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Weird News British Designer Recycles Used Chewing Gum Into Everyday Items—Including the Soles of Shoes

13:50  08 march  2018
13:50  08 march  2018 Source:   mentalfloss.com

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This means it can be used to make everyday products like doorstops, coffee cups, and plasticware. It can even been turned into playful pink soles for shoes , which look much more attractive than the gum that normally ends up on the bottom of your shoe .

British designer Anna Bullus is on a mission to recycle chewing gum into useful objects, cleaning up our streets in the process. More than £14bn is spent on chewing gum around the Image caption The bright bins are themselves made of used chewing gum . But would gum - chewers use them?

a woman walking down a sidewalk in front of a store: British Designer Recycles Used Chewing Gum Into Everyday Items—Including the Soles of Shoes © Gumdrop LTD. British Designer Recycles Used Chewing Gum Into Everyday Items—Including the Soles of Shoes Even if you never chew gum, you may have stepped on a gob of the stuff discarded on a sidewalk or felt it stuck beneath a park bench. Chewing gum is the second most common source of litter, behind cigarettes, and because it isn't biodegradable, cities are struggling to get rid of it. Now, the BBC reports that British designer Anna Bullus has found an ingenious alternative to tossing old gum on the ground: She's repurposing it into new products normally made out of rubber or plastic.

Bullus started her gum recycling project by installing bright pink bins called Gumdrops around sites in the UK. The containers, which are made from recycled gum themselves, come with signs telling passersby that any old gum dropped into the bin will be recycled. In some places, the receptacles led to an 89 percent decrease in gum litter.

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A British designer wants used gum recycled into useful objects - also leading to cleaner streets., Anna Bullus teaches schoolchildren about sustainability at The Design Museum in London Around. The bright bins are themselves made of used chewing gum But would gum - chewers use them?The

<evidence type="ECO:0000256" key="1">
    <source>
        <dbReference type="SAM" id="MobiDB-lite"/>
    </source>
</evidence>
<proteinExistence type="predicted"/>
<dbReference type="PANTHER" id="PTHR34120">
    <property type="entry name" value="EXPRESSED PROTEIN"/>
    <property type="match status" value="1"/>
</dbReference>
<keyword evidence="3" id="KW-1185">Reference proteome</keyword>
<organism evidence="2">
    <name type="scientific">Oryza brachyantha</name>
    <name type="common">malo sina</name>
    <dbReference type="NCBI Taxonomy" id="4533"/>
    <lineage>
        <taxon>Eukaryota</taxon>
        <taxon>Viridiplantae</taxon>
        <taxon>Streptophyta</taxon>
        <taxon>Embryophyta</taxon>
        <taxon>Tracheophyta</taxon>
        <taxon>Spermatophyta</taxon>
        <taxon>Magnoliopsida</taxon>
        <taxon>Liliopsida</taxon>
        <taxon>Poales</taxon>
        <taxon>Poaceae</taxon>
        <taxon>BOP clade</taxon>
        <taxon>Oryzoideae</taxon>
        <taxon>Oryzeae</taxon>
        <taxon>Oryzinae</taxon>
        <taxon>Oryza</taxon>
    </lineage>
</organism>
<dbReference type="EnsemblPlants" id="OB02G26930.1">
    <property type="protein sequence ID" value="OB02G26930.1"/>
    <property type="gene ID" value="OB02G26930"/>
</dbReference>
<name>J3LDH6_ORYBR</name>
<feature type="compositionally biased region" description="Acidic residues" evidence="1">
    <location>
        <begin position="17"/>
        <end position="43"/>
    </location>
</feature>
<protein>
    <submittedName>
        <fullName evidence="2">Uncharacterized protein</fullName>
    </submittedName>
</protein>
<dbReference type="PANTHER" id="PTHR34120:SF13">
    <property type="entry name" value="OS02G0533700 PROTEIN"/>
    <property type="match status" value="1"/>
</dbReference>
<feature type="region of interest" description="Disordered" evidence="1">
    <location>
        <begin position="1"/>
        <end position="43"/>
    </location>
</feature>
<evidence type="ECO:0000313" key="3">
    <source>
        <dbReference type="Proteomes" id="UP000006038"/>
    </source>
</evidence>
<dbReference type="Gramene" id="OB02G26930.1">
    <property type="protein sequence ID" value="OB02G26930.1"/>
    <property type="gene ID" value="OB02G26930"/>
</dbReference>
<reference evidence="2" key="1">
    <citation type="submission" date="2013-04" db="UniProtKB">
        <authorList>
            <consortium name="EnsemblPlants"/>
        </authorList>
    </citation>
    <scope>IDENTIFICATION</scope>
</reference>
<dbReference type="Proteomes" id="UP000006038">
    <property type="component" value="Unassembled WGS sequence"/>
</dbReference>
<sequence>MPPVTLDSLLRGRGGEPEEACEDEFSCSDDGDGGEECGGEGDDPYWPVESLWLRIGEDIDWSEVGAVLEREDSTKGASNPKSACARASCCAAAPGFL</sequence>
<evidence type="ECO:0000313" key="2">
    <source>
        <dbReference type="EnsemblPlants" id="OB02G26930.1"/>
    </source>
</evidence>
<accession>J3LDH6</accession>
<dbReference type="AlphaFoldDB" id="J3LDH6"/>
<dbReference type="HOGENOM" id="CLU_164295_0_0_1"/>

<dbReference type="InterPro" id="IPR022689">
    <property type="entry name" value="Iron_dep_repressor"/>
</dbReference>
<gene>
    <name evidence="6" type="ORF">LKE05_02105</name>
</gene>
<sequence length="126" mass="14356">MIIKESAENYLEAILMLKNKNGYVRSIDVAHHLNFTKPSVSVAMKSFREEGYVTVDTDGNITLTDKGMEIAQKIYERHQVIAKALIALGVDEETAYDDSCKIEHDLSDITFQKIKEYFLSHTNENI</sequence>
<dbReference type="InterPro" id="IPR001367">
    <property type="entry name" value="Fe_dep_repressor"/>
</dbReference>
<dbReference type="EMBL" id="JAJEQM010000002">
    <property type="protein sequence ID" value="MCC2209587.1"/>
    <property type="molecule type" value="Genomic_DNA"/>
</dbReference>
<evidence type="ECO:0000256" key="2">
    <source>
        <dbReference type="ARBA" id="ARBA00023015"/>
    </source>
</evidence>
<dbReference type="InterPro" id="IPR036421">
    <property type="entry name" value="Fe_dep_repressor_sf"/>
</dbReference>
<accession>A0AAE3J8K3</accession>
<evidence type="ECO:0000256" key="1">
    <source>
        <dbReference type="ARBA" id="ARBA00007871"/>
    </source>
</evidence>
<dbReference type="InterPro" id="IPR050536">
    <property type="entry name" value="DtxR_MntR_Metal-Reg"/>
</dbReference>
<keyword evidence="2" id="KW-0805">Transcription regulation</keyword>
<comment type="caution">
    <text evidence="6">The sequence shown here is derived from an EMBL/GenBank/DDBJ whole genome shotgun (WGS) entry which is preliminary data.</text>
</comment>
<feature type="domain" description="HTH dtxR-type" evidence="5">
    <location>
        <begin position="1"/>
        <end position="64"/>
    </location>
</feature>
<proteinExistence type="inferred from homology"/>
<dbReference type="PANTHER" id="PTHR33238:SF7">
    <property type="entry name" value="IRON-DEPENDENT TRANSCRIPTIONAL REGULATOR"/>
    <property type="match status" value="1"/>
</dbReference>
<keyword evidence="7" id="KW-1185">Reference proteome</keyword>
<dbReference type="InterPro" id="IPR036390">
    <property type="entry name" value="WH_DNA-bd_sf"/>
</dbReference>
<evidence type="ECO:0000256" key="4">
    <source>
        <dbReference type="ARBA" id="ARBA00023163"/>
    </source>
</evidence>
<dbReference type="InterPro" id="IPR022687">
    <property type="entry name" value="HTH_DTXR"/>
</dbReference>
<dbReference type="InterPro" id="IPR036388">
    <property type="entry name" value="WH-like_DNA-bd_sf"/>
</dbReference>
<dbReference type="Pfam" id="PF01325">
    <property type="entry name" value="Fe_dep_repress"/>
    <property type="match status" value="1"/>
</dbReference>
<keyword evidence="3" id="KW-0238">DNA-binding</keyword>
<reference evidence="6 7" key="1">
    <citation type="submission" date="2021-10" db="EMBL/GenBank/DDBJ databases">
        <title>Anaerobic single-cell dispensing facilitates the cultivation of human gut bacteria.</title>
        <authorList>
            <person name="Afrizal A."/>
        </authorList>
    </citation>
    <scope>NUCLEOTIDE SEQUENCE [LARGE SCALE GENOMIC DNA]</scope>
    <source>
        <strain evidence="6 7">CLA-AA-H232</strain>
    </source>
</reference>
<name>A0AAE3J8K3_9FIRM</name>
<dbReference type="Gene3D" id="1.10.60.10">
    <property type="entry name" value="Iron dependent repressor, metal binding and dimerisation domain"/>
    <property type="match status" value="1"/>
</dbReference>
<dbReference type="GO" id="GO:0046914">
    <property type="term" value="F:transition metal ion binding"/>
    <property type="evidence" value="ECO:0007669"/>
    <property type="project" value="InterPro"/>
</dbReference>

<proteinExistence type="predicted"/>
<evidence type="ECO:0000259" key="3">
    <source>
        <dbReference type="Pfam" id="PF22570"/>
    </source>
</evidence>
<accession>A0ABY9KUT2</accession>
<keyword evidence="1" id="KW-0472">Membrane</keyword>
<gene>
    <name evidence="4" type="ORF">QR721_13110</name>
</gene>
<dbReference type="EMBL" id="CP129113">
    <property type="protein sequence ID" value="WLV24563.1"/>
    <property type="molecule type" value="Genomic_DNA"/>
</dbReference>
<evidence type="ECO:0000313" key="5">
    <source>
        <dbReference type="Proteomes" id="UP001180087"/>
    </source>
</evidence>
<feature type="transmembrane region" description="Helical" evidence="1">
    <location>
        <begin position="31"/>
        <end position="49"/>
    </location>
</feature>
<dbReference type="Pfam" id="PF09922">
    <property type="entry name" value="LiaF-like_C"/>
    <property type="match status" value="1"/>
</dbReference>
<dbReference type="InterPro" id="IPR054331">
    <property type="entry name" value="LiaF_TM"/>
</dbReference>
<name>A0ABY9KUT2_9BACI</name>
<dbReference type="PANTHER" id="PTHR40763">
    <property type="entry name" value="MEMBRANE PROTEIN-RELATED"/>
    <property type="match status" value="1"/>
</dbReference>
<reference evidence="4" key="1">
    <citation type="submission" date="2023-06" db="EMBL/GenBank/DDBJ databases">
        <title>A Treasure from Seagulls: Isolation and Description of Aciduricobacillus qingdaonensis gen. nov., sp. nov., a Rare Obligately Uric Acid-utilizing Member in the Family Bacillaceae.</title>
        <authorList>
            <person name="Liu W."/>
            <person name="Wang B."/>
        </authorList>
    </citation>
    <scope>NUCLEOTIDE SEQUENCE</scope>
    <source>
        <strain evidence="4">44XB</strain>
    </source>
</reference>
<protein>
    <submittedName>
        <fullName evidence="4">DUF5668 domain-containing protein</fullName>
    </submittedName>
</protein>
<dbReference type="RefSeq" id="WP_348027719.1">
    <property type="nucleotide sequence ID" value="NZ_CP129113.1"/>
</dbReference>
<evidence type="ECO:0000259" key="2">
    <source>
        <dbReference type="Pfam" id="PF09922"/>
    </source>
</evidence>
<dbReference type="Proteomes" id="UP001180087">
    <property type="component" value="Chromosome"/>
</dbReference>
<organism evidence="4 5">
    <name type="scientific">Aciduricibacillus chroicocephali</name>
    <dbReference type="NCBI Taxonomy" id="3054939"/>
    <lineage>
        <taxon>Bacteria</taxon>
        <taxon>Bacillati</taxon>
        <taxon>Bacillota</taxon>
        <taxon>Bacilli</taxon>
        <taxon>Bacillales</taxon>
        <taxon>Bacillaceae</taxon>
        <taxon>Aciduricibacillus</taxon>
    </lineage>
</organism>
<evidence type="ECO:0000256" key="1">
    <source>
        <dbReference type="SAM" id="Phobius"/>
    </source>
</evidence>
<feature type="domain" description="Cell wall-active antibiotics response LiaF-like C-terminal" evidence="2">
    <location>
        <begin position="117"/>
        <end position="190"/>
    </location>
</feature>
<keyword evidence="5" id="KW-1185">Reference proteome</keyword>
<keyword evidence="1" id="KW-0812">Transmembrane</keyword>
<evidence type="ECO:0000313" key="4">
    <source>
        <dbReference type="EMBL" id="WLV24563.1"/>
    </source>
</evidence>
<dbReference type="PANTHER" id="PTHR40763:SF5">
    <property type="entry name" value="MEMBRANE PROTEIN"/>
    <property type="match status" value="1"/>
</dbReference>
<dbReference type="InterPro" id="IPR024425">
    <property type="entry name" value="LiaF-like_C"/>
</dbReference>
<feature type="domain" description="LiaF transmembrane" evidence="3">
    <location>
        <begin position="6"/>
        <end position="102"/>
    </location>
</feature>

British designer Anna Bullus is on a mission to recycle chewing gum into useful objects, cleaning up our streets in the process. More than £14bn is spent on chewing gum around the Image captionThe bright bins are themselves made of used chewing gum . But would gum - chewers use them?

After analyzing the chemistry of chewing gum, Bullus found that it contains polyisobutylene, a type of polymer similar to plastic that's often used as a synthetic rubber. This means it can be used to make everyday products like doorstops, coffee cups, and plasticware. It can even been turned into playful pink soles for shoes, which look much more attractive than the gum that normally ends up on the bottom of your shoe.

The collected gum is processed with other plastic polymers at a recycling plant in Worcester, and from there it's sent to a plastic molding specialist in Leicester, where Bullus executes her designs. Combs, lunchboxes, pencils, Frisbees and many other items made from gum are available to order from the Gumdrop website. Anna Bullus is also accepting suggestions of other products to make from the chewed-up gum she collects.

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Designed to resemble strawberry-flavored bubble gum bubbles, Gumdrops are recycling bins for used chewing gum . Singapore, where the government’s war on chewing gum is famous, the sidewalks are spotless, and the soles of your shoes have been quite safe for years.

A British designer wants used gum recycled into useful objects - also leading to cleaner streets. Image caption The bright bins are themselves made of used chewing gum . But would gum - chewers use them?

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Source: http://uk.pressfrom.com/news/offbeat/-242367-british-designer-recycles-used-chewing-gum-into-everyday-items-including-the-soles-of-shoes/

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